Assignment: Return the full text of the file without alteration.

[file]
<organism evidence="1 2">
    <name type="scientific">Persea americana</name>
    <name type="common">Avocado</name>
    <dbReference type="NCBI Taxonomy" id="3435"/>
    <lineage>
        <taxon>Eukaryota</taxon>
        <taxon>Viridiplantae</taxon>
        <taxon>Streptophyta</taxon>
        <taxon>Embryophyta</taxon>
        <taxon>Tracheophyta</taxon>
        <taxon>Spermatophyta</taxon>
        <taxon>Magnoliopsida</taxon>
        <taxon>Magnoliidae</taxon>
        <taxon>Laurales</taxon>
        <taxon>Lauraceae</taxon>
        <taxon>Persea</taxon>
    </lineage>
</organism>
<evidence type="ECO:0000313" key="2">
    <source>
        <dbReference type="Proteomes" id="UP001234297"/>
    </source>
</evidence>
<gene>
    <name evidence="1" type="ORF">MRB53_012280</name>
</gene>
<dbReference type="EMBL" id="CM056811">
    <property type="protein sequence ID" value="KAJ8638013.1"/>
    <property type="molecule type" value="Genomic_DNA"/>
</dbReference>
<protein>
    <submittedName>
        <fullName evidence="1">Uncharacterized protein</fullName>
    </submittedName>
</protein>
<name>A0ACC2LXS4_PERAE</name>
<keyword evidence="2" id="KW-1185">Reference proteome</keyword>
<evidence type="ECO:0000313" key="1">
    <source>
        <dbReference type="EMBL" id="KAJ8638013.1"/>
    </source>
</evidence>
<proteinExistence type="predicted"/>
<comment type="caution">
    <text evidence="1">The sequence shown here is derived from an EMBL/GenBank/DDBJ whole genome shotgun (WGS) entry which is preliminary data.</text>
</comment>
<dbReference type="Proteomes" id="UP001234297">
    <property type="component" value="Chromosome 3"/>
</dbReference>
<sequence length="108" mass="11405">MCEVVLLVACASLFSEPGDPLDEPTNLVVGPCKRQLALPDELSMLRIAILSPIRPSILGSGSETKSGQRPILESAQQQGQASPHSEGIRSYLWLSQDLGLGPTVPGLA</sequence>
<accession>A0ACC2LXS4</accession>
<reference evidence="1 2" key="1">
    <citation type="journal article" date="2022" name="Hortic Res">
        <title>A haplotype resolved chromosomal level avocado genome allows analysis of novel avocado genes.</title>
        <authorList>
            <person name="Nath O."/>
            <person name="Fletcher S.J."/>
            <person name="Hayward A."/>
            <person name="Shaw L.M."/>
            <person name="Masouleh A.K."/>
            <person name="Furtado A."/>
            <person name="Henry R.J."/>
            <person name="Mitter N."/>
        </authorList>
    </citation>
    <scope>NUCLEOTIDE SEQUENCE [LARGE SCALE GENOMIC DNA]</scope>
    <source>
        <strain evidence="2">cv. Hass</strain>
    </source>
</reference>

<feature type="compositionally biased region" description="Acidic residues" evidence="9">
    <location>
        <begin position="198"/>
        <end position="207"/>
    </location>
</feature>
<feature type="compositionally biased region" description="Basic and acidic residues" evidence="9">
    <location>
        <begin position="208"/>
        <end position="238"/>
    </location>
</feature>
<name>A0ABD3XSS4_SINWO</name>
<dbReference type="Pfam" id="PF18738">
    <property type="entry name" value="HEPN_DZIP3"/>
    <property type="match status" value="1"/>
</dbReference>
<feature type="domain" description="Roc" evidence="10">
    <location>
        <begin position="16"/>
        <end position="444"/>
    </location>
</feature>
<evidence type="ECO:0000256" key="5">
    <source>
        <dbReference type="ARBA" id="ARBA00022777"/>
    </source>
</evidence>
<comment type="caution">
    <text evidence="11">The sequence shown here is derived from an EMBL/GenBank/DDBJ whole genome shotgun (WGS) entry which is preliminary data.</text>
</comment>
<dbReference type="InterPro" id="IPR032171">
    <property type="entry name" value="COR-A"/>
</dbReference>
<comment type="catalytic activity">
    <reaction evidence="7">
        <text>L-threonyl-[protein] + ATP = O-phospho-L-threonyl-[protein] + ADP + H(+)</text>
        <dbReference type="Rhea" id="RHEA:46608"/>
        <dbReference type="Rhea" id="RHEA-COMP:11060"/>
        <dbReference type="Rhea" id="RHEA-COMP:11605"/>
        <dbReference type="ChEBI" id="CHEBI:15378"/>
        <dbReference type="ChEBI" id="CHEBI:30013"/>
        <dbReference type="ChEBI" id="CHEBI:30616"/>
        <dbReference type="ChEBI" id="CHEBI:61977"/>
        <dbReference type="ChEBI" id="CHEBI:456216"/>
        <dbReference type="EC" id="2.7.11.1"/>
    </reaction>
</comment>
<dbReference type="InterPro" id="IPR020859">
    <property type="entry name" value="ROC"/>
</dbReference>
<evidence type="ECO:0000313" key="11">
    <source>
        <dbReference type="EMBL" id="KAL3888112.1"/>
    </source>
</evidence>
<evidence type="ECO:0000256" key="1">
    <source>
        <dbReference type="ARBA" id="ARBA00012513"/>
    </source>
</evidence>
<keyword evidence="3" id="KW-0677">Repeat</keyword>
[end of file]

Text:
<organism evidence="1 2">
    <name type="scientific">Persea americana</name>
    <name type="common">Avocado</name>
    <dbReference type="NCBI Taxonomy" id="3435"/>
    <lineage>
        <taxon>Eukaryota</taxon>
        <taxon>Viridiplantae</taxon>
        <taxon>Streptophyta</taxon>
        <taxon>Embryophyta</taxon>
        <taxon>Tracheophyta</taxon>
        <taxon>Spermatophyta</taxon>
        <taxon>Magnoliopsida</taxon>
        <taxon>Magnoliidae</taxon>
        <taxon>Laurales</taxon>
        <taxon>Lauraceae</taxon>
        <taxon>Persea</taxon>
    </lineage>
</organism>
<evidence type="ECO:0000313" key="2">
    <source>
        <dbReference type="Proteomes" id="UP001234297"/>
    </source>
</evidence>
<gene>
    <name evidence="1" type="ORF">MRB53_012280</name>
</gene>
<dbReference type="EMBL" id="CM056811">
    <property type="protein sequence ID" value="KAJ8638013.1"/>
    <property type="molecule type" value="Genomic_DNA"/>
</dbReference>
<protein>
    <submittedName>
        <fullName evidence="1">Uncharacterized protein</fullName>
    </submittedName>
</protein>
<name>A0ACC2LXS4_PERAE</name>
<keyword evidence="2" id="KW-1185">Reference proteome</keyword>
<evidence type="ECO:0000313" key="1">
    <source>
        <dbReference type="EMBL" id="KAJ8638013.1"/>
    </source>
</evidence>
<proteinExistence type="predicted"/>
<comment type="caution">
    <text evidence="1">The sequence shown here is derived from an EMBL/GenBank/DDBJ whole genome shotgun (WGS) entry which is preliminary data.</text>
</comment>
<dbReference type="Proteomes" id="UP001234297">
    <property type="component" value="Chromosome 3"/>
</dbReference>
<sequence length="108" mass="11405">MCEVVLLVACASLFSEPGDPLDEPTNLVVGPCKRQLALPDELSMLRIAILSPIRPSILGSGSETKSGQRPILESAQQQGQASPHSEGIRSYLWLSQDLGLGPTVPGLA</sequence>
<accession>A0ACC2LXS4</accession>
<reference evidence="1 2" key="1">
    <citation type="journal article" date="2022" name="Hortic Res">
        <title>A haplotype resolved chromosomal level avocado genome allows analysis of novel avocado genes.</title>
        <authorList>
            <person name="Nath O."/>
            <person name="Fletcher S.J."/>
            <person name="Hayward A."/>
            <person name="Shaw L.M."/>
            <person name="Masouleh A.K."/>
            <person name="Furtado A."/>
            <person name="Henry R.J."/>
            <person name="Mitter N."/>
        </authorList>
    </citation>
    <scope>NUCLEOTIDE SEQUENCE [LARGE SCALE GENOMIC DNA]</scope>
    <source>
        <strain evidence="2">cv. Hass</strain>
    </source>
</reference>

<feature type="compositionally biased region" description="Acidic residues" evidence="9">
    <location>
        <begin position="198"/>
        <end position="207"/>
    </location>
</feature>
<feature type="compositionally biased region" description="Basic and acidic residues" evidence="9">
    <location>
        <begin position="208"/>
        <end position="238"/>
    </location>
</feature>
<name>A0ABD3XSS4_SINWO</name>
<dbReference type="Pfam" id="PF18738">
    <property type="entry name" value="HEPN_DZIP3"/>
    <property type="match status" value="1"/>
</dbReference>
<feature type="domain" description="Roc" evidence="10">
    <location>
        <begin position="16"/>
        <end position="444"/>
    </location>
</feature>
<evidence type="ECO:0000256" key="5">
    <source>
        <dbReference type="ARBA" id="ARBA00022777"/>
    </source>
</evidence>
<comment type="caution">
    <text evidence="11">The sequence shown here is derived from an EMBL/GenBank/DDBJ whole genome shotgun (WGS) entry which is preliminary data.</text>
</comment>
<dbReference type="InterPro" id="IPR032171">
    <property type="entry name" value="COR-A"/>
</dbReference>
<comment type="catalytic activity">
    <reaction evidence="7">
        <text>L-threonyl-[protein] + ATP = O-phospho-L-threonyl-[protein] + ADP + H(+)</text>
        <dbReference type="Rhea" id="RHEA:46608"/>
        <dbReference type="Rhea" id="RHEA-COMP:11060"/>
        <dbReference type="Rhea" id="RHEA-COMP:11605"/>
        <dbReference type="ChEBI" id="CHEBI:15378"/>
        <dbReference type="ChEBI" id="CHEBI:30013"/>
        <dbReference type="ChEBI" id="CHEBI:30616"/>
        <dbReference type="ChEBI" id="CHEBI:61977"/>
        <dbReference type="ChEBI" id="CHEBI:456216"/>
        <dbReference type="EC" id="2.7.11.1"/>
    </reaction>
</comment>
<dbReference type="InterPro" id="IPR020859">
    <property type="entry name" value="ROC"/>
</dbReference>
<evidence type="ECO:0000313" key="11">
    <source>
        <dbReference type="EMBL" id="KAL3888112.1"/>
    </source>
</evidence>
<evidence type="ECO:0000256" key="1">
    <source>
        <dbReference type="ARBA" id="ARBA00012513"/>
    </source>
</evidence>
<keyword evidence="3" id="KW-0677">Repeat</keyword>